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usenet-nospam at seebs.net
Wed Nov 3 02:20:16 CET 2010
On 2010-11-02, D'Arcy J.M. Cain <darcy at druid.net> wrote:
> "Large" is no excuse for incompetency.
It is in practice.
> So configure it to recognize Python files and act accordingly.
So far as I know, it doesn't have a feature to do this. In any event,
I work around it okay.
>> No, they aren't. See... That would work *if I knew for sure what the intent
>> if foo:
>> Does it look right? We have *no idea*, because we don't actually know
>> whether quux was *intended* to be in the else branch or whether that's a typo.
> And C has the same problem.
> if (foo)
> Is quux meant to be part of the else clause? The writer's indentation
> suggests "yes" but the code says "no".
And that's the thing: In C, I know there's something wrong here. I may not
know what it is, but I know *something* is wrong.
> Same is true for the C code.
> In both cases you can tell what the code
> will do (modulo weird macros in the C code) but the intention is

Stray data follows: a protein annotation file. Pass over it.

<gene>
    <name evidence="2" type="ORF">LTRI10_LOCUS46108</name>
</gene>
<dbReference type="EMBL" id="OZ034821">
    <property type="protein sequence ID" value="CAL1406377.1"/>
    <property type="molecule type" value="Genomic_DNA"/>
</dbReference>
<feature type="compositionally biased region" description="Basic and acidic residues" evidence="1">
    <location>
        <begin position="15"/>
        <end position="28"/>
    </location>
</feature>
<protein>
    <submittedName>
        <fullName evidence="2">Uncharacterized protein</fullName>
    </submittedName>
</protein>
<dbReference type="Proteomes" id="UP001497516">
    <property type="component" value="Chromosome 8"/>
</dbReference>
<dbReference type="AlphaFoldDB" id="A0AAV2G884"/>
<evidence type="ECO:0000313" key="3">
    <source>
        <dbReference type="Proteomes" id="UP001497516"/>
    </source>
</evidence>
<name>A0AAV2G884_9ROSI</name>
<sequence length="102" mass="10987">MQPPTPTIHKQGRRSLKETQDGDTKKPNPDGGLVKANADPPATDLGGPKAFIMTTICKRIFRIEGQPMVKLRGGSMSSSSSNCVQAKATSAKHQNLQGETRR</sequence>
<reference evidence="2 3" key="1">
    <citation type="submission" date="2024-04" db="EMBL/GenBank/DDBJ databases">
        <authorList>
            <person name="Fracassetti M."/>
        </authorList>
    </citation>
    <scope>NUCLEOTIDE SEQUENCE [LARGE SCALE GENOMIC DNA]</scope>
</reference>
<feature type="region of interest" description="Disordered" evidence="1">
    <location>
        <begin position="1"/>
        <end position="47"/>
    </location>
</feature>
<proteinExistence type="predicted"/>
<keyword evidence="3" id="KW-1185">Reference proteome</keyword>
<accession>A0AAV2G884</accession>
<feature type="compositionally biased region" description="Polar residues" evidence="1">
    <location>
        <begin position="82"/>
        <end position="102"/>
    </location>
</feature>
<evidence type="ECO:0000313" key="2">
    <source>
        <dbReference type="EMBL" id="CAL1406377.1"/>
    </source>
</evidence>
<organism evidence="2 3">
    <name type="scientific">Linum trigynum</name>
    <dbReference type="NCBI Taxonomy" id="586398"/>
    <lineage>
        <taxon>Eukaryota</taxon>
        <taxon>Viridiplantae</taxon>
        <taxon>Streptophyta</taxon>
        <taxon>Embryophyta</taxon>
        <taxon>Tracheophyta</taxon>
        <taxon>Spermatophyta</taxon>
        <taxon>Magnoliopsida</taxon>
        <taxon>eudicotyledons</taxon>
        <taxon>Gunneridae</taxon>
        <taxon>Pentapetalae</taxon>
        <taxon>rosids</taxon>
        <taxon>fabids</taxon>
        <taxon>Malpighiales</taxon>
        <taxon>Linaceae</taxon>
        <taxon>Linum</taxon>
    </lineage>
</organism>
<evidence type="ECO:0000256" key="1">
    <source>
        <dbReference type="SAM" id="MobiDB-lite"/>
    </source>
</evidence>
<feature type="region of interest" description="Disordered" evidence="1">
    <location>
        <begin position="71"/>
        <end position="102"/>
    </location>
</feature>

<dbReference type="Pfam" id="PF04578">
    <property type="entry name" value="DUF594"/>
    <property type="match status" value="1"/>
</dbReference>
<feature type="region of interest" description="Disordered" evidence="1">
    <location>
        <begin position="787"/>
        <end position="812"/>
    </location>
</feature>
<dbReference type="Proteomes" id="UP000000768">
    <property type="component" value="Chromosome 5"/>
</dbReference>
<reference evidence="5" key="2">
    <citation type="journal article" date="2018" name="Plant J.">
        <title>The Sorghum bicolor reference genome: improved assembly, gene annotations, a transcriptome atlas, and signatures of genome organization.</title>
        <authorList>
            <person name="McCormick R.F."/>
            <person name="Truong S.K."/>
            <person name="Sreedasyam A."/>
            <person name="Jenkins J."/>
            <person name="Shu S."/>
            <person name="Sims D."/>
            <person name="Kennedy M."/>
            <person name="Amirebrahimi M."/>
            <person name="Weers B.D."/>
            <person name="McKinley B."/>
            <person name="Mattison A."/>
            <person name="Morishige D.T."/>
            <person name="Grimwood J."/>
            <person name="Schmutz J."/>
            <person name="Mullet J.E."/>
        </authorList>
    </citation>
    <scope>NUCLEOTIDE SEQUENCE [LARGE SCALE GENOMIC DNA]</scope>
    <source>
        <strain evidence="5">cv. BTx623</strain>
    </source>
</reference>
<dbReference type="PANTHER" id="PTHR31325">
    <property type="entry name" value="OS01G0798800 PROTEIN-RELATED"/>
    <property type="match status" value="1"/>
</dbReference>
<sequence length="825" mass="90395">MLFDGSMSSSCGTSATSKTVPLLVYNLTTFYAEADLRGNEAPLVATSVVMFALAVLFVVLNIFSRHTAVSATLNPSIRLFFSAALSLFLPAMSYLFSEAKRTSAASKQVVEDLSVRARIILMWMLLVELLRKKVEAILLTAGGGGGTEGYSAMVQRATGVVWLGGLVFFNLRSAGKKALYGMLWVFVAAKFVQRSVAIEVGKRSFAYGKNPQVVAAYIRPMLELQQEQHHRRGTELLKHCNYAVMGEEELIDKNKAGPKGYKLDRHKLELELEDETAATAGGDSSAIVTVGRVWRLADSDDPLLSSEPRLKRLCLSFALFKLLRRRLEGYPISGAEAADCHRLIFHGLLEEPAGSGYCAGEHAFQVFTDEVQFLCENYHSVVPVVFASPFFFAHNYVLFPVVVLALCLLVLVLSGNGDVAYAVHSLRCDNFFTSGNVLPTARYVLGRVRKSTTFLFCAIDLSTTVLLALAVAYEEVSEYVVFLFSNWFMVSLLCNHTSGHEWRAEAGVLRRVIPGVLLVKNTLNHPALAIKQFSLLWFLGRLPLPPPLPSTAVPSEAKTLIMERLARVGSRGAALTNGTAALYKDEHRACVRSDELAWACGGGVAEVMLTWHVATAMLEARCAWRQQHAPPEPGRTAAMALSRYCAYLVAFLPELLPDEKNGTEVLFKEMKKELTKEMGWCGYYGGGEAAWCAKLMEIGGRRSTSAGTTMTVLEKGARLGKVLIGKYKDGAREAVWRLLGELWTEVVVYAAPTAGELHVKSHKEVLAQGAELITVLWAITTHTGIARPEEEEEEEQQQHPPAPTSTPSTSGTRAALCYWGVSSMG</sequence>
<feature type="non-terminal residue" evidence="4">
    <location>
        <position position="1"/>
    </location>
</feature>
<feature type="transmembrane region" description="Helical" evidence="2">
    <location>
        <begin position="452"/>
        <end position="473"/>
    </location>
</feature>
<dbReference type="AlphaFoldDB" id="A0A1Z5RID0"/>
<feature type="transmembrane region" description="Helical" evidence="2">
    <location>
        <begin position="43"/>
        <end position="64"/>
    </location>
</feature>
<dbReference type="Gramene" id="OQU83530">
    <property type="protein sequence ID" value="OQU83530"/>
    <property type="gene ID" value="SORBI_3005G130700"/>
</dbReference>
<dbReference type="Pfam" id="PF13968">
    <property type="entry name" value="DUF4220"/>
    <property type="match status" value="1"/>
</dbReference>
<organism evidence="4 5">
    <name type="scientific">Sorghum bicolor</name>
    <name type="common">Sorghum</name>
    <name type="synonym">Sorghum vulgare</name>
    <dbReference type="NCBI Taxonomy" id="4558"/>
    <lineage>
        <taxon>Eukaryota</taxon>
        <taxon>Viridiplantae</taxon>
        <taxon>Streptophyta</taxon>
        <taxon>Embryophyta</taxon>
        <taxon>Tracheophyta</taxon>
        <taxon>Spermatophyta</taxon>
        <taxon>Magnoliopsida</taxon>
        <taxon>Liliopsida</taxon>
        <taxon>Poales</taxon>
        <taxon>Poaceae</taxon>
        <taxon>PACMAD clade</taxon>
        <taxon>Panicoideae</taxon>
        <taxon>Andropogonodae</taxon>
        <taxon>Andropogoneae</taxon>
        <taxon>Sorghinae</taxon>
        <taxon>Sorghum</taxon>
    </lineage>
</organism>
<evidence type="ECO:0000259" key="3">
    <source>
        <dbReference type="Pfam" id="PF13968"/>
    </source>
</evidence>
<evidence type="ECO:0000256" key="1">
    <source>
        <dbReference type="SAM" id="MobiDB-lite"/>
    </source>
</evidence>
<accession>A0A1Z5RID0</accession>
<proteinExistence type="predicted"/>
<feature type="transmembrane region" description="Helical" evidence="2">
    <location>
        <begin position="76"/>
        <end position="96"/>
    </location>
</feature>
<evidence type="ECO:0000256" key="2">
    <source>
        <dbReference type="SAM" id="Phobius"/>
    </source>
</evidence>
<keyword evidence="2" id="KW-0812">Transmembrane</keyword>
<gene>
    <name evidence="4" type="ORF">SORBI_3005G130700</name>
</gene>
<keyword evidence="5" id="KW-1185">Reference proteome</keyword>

> impossible to determine without mind reading abilities in both cases.
> We do know that the Python code *appears* to be doing exactly what the
> author intended and the C code *appears* to not be.
Yes. And in my experience, that means that since the code must be
wrong (or I wouldn't be looking at it), it's very nice that in one of
them, I've just been told for sure that the writer was confused right
here at this line. In the other, I have no way of knowing that the
writer was confused.
What was it someone once said? "Explicit is better than implicit."
I *like* my parity bits.
Copyright 2010, all wrongs reversed. Peter Seebach / usenet-nospam at seebs.net
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